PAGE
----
Junio 22, 2007

At least 97,207 dead or missing in Bosnian war -study

Makfax News Agency
21 June 2007

97.207 casualties of war in Bosnia

SARAJEVO, Bosnia, June 21 (Makfax) -- A total of 97.207 persons were killed or disappeared in the 1992-1995 war in Bosnia-Herzegovina, the Sarajevo-based Research and Documentation Center (IDC) announced Thursday. The Center pointed out that these are the final figures of its study.

Out of the total number of perished people, as many as 57.523 were directly involved in the war and 39.684 were civilians.

In respect to the nationality, most of the casualties were Bosniaks - 64,036, followed by Serbs - 24,905, and Croats - 7,788, while 478 were
of other nationalities.

The data show that nearly half of the total number of casualties
perished during the first year of the war.
RTV B92 News

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Junio 16, 2007

Bosnia: Families and friends bury 80 civilian victims of ethnic cleansing

The Associated Press
June 16, 2007

BRCKO, Bosnia, June 16 (AP) -- Up to 10,000 people attended the funeral Saturday of 80 civilian victims of wartime Serb ethnic cleansing in the northeast Bosnian city of Brcko.

The bodies were among the 277 found last year in a mass grave near Brcko. They were Muslim Bosniaks and Catholic Croats killed in 1992, at the beginning of the war. Forensic experts said skulls showed that many of the people were executed by shots to the head, some shot two or three times.

The remains of those buried Saturday were identified through DNA analysis and returned to their families, who decided to bury them together. The rest of the bodies from the mass grave are still waiting to be identified.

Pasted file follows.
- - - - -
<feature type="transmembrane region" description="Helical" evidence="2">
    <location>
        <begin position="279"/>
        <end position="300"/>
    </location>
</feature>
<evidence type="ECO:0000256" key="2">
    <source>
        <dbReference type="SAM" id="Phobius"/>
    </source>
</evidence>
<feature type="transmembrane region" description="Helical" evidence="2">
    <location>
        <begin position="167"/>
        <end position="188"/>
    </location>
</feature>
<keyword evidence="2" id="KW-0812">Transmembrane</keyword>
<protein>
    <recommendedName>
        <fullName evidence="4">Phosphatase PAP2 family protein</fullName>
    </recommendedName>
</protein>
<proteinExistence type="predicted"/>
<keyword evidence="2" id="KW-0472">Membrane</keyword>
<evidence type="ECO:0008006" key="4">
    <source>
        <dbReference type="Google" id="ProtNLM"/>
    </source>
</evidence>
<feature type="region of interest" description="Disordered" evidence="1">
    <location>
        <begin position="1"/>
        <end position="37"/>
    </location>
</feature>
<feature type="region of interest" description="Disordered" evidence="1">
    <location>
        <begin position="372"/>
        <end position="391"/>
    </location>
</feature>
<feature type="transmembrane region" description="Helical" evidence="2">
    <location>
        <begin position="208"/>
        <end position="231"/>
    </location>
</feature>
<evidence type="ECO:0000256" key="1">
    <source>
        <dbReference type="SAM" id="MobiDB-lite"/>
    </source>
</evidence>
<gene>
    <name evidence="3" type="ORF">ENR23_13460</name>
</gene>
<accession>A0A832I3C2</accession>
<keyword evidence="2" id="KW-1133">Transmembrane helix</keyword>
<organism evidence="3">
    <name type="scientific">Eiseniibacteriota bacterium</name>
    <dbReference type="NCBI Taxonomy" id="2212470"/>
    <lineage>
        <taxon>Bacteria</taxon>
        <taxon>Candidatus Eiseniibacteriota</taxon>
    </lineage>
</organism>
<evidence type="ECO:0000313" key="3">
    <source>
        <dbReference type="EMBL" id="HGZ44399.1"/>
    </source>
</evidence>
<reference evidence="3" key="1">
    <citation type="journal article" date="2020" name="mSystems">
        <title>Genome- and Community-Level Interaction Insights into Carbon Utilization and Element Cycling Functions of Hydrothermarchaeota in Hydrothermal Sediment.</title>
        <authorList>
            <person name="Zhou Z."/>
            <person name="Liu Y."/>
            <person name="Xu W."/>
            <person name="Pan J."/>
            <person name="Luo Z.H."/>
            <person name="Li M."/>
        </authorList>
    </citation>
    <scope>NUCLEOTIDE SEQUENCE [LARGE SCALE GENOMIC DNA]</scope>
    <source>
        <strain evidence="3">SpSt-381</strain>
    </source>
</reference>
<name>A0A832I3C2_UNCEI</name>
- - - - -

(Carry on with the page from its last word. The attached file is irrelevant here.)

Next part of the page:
Out of the 80 victims, 77 are Muslim Bosniaks and three are Catholic Bosnian Croats.

Edin Zahirovic, 25, came to bury his grandfather Hajro, who was 63
when he was killed in 1992.

"I was 10 when they killed grandpa. Now after 15 years, at least I have
a place where I can visit him and pray," he said.

Amira Vulin, 41, fled Brcko before the killing begun. She returned after the war and Saturday attended the funeral because some of her friends were among those who were buried. Vulin lost her father, uncle and two cousins. Their bodies have yet to be found.

"My father was killed in front of our house in May 1992. A Serb friend told me after the war that the body was then loaded on a truck and taken somewhere, he doesn't know where. He also told me who killed my father
and those who committed the crime are still living here," she said.

"My heart is empty today, the same way the town is empty for all these years without all these people that are being buried today," she added.

More than 500 Muslim Bosniaks and Catholic Croats from Brcko remain missing since the 1992-95 Bosnian war when Serb forces captured the town and expelled or killed non-Serbs.

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Mayo 24, 2007

New mass grave discovered in eastern Bosnia

HINA Croatian News Agency
24 May 2007

New Mass Grave Discovered

The victims are presumed to be the people from Kasindolska Street in Sarajevo,
who have been missing for as many as 15 years.

SARAJEVO, May 24 (Hina) -- A mass grave was discovered on the Romanija
mountain. So far, about 20 skulls have been found. The grave was discovered
by members of Missing Persons Commission of the Federation of Bosnia and
Herzegovina. The bodies were tossed one over the other and the perpetrators
tried to conceal the grave in a thick pine forest not far from the road
between Mokro and Sokolac.

Missing persons from Kasindolska Street

"By now, 20 skulls have been discovered on the skeletal remains and it
is obvious that the remains of some bodies are being pulled under those
already uncovered. I believe that the number of the discovered bodily remains
will coincide with [that of] the missing persons from Kasindolska Street,"
said Amor Masovic, the Missing Persons Commission president, to the daily
newspaper Dnevni avaz.

The victims in question are those from Kasindolska Street. This was concluded